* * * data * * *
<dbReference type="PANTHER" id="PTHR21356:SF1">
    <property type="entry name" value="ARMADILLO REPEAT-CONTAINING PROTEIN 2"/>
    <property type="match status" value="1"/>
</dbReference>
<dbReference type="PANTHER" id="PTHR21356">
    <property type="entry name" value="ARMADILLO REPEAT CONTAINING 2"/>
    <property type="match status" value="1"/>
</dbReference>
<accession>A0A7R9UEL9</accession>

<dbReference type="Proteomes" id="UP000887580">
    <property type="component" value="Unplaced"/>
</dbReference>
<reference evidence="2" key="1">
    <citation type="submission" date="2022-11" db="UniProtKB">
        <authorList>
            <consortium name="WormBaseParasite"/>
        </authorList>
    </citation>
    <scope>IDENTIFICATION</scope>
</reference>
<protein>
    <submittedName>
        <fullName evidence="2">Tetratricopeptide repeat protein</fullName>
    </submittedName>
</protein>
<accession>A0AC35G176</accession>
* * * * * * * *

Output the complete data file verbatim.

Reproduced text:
<dbReference type="PANTHER" id="PTHR21356:SF1">
    <property type="entry name" value="ARMADILLO REPEAT-CONTAINING PROTEIN 2"/>
    <property type="match status" value="1"/>
</dbReference>
<dbReference type="PANTHER" id="PTHR21356">
    <property type="entry name" value="ARMADILLO REPEAT CONTAINING 2"/>
    <property type="match status" value="1"/>
</dbReference>
<accession>A0A7R9UEL9</accession>

<dbReference type="Proteomes" id="UP000887580">
    <property type="component" value="Unplaced"/>
</dbReference>
<reference evidence="2" key="1">
    <citation type="submission" date="2022-11" db="UniProtKB">
        <authorList>
            <consortium name="WormBaseParasite"/>
        </authorList>
    </citation>
    <scope>IDENTIFICATION</scope>
</reference>
<protein>
    <submittedName>
        <fullName evidence="2">Tetratricopeptide repeat protein</fullName>
    </submittedName>
</protein>
<accession>A0AC35G176</accession>